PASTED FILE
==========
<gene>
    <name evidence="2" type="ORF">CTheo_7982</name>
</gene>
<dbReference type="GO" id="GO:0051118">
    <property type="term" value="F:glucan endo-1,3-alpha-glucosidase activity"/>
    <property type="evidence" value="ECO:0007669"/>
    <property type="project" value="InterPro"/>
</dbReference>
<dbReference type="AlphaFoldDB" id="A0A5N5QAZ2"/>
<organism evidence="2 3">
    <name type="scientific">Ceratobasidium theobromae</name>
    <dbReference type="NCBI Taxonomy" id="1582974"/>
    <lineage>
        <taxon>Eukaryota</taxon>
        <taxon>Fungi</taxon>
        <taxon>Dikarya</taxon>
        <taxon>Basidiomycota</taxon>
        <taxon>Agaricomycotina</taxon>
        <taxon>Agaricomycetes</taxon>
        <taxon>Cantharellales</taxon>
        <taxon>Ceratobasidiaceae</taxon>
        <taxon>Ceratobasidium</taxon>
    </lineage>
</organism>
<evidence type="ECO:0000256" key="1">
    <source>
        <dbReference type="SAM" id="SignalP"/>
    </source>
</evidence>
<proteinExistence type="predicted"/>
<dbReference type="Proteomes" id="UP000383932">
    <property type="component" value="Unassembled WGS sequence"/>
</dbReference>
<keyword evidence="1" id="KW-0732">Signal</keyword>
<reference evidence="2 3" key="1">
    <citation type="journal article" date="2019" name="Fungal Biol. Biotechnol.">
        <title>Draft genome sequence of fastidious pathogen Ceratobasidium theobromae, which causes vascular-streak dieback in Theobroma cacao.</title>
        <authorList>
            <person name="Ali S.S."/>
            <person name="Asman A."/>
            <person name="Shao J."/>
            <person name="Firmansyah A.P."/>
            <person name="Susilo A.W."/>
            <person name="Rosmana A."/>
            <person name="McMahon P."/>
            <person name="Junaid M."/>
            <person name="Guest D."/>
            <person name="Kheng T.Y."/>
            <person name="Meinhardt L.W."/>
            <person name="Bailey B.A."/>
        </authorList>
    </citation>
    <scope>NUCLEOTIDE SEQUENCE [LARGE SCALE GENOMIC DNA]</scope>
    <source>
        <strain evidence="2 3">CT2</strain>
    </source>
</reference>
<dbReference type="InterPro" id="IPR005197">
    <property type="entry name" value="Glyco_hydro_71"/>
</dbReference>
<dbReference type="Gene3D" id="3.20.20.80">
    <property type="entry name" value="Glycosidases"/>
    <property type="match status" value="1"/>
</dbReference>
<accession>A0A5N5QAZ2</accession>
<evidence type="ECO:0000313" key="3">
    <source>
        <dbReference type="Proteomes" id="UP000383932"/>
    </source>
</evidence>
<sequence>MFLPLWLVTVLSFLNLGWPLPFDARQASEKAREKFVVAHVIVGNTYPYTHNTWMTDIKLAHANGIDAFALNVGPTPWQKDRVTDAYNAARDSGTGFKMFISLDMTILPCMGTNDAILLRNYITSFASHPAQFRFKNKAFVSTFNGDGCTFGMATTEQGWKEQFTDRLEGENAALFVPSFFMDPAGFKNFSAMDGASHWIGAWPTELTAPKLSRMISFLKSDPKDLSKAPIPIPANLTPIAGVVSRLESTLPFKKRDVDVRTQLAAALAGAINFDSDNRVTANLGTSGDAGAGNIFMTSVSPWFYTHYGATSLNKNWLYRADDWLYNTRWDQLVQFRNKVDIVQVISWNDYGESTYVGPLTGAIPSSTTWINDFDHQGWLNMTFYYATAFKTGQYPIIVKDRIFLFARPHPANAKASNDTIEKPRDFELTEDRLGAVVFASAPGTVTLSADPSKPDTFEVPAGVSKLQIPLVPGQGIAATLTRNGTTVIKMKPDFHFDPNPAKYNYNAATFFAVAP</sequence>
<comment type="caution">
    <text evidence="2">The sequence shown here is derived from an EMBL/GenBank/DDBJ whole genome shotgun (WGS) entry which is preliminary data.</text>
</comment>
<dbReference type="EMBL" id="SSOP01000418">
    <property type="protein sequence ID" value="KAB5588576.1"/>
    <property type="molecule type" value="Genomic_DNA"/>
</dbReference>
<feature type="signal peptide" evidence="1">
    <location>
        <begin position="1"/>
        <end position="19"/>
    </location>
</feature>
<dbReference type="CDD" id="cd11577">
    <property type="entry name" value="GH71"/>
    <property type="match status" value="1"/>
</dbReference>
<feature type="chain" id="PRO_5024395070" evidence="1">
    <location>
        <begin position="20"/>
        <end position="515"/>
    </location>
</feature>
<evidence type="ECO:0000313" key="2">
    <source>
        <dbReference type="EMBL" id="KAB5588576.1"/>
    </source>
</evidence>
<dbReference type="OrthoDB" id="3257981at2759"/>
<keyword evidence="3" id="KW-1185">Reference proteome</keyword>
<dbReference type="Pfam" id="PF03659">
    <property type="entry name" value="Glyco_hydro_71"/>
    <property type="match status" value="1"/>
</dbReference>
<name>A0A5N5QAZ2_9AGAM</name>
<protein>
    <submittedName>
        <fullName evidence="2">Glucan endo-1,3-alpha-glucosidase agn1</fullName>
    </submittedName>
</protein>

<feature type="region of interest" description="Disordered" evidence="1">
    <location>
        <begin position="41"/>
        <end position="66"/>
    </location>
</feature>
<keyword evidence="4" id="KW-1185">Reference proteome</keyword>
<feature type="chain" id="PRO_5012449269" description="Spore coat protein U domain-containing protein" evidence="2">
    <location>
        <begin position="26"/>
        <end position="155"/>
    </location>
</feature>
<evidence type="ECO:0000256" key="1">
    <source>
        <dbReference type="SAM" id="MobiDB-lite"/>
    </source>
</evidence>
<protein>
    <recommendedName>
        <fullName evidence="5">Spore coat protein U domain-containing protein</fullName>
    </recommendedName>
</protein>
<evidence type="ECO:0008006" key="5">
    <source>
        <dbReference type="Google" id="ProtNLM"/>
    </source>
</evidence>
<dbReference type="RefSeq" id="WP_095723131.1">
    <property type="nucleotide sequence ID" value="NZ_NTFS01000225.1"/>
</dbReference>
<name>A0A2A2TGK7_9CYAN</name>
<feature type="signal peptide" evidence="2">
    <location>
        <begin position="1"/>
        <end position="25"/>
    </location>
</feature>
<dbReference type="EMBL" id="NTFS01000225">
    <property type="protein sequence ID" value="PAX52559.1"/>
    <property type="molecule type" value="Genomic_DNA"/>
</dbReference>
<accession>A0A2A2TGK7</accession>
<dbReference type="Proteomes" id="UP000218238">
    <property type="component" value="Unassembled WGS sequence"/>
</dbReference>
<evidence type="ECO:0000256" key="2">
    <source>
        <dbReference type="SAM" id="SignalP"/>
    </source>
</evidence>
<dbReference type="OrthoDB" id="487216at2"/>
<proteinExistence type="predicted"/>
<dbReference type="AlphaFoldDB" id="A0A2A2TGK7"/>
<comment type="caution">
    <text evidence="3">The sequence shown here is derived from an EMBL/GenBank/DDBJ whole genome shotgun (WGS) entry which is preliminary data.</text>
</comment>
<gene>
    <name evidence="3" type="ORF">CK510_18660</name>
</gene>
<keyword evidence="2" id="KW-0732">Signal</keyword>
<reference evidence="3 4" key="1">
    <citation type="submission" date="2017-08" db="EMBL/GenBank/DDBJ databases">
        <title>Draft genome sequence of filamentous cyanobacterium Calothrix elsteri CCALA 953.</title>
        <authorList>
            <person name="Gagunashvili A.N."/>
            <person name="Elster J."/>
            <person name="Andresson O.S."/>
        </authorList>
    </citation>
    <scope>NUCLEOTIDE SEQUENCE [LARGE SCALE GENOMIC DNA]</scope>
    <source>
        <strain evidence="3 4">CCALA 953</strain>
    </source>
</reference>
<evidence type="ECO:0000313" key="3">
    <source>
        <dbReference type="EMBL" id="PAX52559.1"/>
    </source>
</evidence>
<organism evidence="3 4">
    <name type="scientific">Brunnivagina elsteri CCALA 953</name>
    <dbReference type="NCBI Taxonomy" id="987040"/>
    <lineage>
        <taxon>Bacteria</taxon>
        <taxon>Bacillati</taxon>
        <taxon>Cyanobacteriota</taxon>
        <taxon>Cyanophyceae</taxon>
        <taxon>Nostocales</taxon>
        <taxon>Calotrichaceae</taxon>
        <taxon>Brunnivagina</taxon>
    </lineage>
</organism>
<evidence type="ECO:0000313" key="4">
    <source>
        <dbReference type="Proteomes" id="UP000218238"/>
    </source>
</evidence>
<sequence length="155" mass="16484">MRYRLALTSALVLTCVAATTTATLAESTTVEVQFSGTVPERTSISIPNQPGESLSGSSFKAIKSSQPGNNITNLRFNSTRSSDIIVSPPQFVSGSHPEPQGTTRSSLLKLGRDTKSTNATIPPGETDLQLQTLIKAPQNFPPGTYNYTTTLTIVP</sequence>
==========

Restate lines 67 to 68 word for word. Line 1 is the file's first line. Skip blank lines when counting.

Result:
    <source>
        <dbReference type="Proteomes" id="UP000383932"/>